History of HRS

How did it all start ?

Hospital Radio Stafford was formed in November 1971, and in January 1972 commenced broadcasts from a tiny studio which had been fitted into the only space the Health Authority at the time could spare, underneath the stage at St. George’s Hospital in Stafford. The first broadcast had the Mayor of Stafford in attendance, and a good luck message from BBC Disc-jockey Jimmy Young was broadcast.

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By 1973 the station’s equipment and record collection was building up nicely, and the Service also expanded its catchment area to include not only Stafford’s hospitals, but also those at Yarnfield, Standon Hall and Groundslow near Stone, and the old Chase hospital in the neighbouring town of Cannock. With the construction of a large new modern hospital in Stafford in the early 80s, these hospitals closed and HRS found itself broadcasting just to Stafford once again.

In 1978 HRS was offered a new spacious home: its own building on the site of the new District General Hospital. Two new studios were built, along with a large record library and a large engineering room, where the vital equipment used to send the audio signals to the hospital was kept. The new studios were opened by TV celebrity Chris Tarrant.

004Through the 80’s the membership of HRS expanded to over 50 and by now the station was offering a daily service to patients, totaling over 40 hours of programmes every week. 1987 saw HRS broadcasting live from the Borough Hall in Stafford during the Expo 87 event, and 1989 saw a visit to the studios from Central TV cameras, with HRS appearing on screens across the Midlands as news of a 24 hour marathon broadcast was shown.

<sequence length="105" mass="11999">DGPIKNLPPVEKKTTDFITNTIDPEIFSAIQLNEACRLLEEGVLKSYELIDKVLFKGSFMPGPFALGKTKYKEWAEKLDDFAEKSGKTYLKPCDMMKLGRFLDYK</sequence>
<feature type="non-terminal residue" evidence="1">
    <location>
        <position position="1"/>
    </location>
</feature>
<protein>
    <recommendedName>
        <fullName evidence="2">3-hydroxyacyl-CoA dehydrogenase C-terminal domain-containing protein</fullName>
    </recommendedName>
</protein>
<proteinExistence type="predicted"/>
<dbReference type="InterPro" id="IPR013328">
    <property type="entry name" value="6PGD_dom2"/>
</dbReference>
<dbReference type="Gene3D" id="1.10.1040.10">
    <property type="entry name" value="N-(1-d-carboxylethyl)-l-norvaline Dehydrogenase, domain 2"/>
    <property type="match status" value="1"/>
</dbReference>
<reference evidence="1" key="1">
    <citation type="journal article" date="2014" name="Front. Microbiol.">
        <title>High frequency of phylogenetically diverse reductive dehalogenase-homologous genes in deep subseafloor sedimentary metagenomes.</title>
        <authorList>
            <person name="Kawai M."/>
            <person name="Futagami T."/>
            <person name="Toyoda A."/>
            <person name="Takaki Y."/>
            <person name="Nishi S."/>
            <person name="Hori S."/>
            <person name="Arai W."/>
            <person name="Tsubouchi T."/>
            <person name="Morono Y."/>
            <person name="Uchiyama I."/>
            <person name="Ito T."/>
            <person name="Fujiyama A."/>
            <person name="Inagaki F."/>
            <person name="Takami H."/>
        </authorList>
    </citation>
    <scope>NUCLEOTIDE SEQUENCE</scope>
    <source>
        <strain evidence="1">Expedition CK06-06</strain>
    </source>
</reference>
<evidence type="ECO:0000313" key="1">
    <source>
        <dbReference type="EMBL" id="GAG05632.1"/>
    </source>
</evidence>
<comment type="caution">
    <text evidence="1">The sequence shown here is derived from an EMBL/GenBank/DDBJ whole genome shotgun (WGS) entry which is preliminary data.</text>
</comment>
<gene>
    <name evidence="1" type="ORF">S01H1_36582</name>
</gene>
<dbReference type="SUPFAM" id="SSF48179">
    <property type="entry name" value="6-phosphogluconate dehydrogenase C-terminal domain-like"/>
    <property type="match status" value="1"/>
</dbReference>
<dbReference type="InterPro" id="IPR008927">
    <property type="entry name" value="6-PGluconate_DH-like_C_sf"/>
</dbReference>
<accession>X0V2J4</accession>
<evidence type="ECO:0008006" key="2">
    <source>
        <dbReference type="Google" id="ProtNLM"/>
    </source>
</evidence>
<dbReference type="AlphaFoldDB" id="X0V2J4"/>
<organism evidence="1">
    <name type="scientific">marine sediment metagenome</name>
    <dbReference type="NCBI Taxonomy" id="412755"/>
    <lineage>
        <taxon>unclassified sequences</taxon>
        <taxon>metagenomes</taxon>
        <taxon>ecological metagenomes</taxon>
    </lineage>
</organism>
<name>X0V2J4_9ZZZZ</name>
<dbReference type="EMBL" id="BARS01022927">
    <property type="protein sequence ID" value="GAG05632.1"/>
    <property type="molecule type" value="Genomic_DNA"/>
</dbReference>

In 1991 the main broadcasting studio was refurbished, with a new modern mixing desk installed and professional quality sound-proofing added to the walls, so that the listeners heard nothing but the music and the presenters.

In 1992 HRS was proud to once again serve patients in Cannock, as programmes were broadcast to the newly-built Community Hospital for the first time.

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1996 and 1997 were again years of change for HRS. In 1996 a major refurbishment project of studio 2 began, which enabled HRS to train new presenters more quickly, and allow it to produce a much wider range of pre-recorded programmes and features. 1996 also saw the closure of the Staffordshire General Infirmary, with all its facilities moving to brand new accommodation at the Stafford District General Hospital.

The studio facilities are regularly updated as HRS aims to improve the standard of programmes and audio quality for it’s listeners, and a major project during 2008 – 2009 saw the refurbishment of Studio One.

In January 2012 HRS achieved a milestone anniversary – 40 years of continuous broadcasting.

November 2014 – HRS continues to provide a unique service to patients in Staffordshire, broadcasting 24 hours a day, 7 days a week to County Hospital ( part of University Hospitals of North Midlands NHS Trust ) and Cannock Chase Hospital ( part of Royal Wolverhampton Hospitals NHS Trust ).

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During June 2015, broadcasting commenced to Katharine House Hospice, Stafford much to the delight of staff and day patients.